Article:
The acoustic tracks I played through the system sounded great. Acoustic instruments have a softness to them that sounded warm and natural through the G-17. And the clarity of the highs helped keep the music in focus. Listening to the bluegrass band the Dixie Bee-Liners, for example, I could easily hear every note of guitar and mandolin, and thus appreciate the interplay between the two.
Another of my test tracks, "Terminal" by Robin Wyn, features a variety of unusual acoustic instruments, in addition to stand-up bass, guitar and piano. The tabulas sounded clean and well-defined, and the cello which provided the counter-melody had a nice resonance to it.
Of course for me, the real test for acoustic sound fidelity is classical music. Being able to reproduce the subtle tone colors and the extreme upper harmonics and lower fundamentals can make the difference between a recording sounding alive or flat. Orchestral music sounded expansive and full through the G-17, creating a soundfield that extended far beyond the modest width of the system.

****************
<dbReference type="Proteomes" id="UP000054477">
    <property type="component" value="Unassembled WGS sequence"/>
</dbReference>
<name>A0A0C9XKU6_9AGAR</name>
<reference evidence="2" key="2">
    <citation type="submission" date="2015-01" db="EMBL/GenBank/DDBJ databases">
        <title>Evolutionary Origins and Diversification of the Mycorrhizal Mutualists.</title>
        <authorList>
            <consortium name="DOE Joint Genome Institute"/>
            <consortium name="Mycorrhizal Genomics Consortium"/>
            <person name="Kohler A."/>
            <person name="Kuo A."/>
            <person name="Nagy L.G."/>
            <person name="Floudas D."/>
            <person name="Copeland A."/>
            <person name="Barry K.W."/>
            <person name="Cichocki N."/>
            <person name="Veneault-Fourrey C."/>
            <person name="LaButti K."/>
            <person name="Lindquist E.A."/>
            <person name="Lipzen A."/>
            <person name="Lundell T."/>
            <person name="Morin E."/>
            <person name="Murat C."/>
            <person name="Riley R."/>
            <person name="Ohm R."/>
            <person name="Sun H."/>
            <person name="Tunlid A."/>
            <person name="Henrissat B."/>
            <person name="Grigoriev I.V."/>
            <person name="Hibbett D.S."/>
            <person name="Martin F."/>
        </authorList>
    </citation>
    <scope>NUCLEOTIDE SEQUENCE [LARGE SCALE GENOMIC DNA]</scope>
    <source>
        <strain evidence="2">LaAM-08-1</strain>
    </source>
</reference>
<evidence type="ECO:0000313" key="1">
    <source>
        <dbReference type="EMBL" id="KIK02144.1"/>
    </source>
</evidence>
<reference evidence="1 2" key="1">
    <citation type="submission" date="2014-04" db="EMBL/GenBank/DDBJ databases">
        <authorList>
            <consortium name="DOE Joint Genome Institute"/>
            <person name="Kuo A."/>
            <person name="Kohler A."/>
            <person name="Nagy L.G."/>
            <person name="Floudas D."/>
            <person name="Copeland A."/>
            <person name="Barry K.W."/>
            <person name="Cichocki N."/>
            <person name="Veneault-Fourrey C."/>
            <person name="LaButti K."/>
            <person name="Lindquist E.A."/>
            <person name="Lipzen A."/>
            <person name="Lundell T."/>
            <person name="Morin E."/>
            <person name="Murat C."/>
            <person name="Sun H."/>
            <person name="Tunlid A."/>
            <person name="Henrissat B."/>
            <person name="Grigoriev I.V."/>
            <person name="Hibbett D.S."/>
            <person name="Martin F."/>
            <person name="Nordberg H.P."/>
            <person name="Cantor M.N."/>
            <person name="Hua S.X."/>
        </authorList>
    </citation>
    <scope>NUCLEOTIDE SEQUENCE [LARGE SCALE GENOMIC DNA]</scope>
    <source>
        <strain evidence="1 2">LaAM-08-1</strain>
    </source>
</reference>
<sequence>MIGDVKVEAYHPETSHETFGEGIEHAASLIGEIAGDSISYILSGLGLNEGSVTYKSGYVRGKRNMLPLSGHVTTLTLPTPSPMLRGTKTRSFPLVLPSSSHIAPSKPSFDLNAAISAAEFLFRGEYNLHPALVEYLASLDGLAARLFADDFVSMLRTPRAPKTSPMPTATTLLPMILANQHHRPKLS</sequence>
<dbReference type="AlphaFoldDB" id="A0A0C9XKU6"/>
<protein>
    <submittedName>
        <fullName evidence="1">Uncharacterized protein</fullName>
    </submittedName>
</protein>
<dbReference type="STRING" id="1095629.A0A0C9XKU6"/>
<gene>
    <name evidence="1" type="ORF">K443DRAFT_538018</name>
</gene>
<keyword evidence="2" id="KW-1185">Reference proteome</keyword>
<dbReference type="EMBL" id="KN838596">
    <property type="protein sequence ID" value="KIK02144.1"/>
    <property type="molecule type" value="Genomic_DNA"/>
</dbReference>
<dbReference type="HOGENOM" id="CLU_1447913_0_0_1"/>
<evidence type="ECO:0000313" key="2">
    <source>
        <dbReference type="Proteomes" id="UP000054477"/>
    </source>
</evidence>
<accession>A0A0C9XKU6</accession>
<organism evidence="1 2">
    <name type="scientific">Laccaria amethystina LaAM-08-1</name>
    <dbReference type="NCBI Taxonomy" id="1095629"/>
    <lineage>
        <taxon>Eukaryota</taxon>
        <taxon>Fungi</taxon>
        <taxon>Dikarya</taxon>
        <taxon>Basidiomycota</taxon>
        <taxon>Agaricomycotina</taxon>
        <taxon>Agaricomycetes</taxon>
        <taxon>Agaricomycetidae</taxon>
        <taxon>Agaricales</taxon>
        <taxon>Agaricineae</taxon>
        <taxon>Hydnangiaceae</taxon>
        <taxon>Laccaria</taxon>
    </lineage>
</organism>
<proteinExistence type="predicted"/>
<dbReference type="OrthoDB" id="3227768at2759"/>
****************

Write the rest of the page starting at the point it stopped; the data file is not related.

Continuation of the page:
Chamber music presents slightly different challenges, and the G-17 delivered. Solo instruments sounded open, and I occasionally heard small details such as keys clicking or bows scraping against strings. Every voice was clear, plus I could clearly hear the low register.
Energized electronic and lo-fi tunes
I played a selection of pop tunes and hard rock classics through the system. While I wouldn't characterize the bass as ground-shaking, it still had a strong presence that was appropriate for the music. Making the most of its limited cabinet space, Klipsch included a side-firing bass port that helps considerably.
Electronic music can be mastered to be preternaturally crisp, and the remixes I played from my Buddha Bar had that characteristic. I've heard these selections through cheap speakers, and the sound can be really harsh. Not so with the G-17 Air. The highs were crunchy (as they were supposed to be), but never distorted.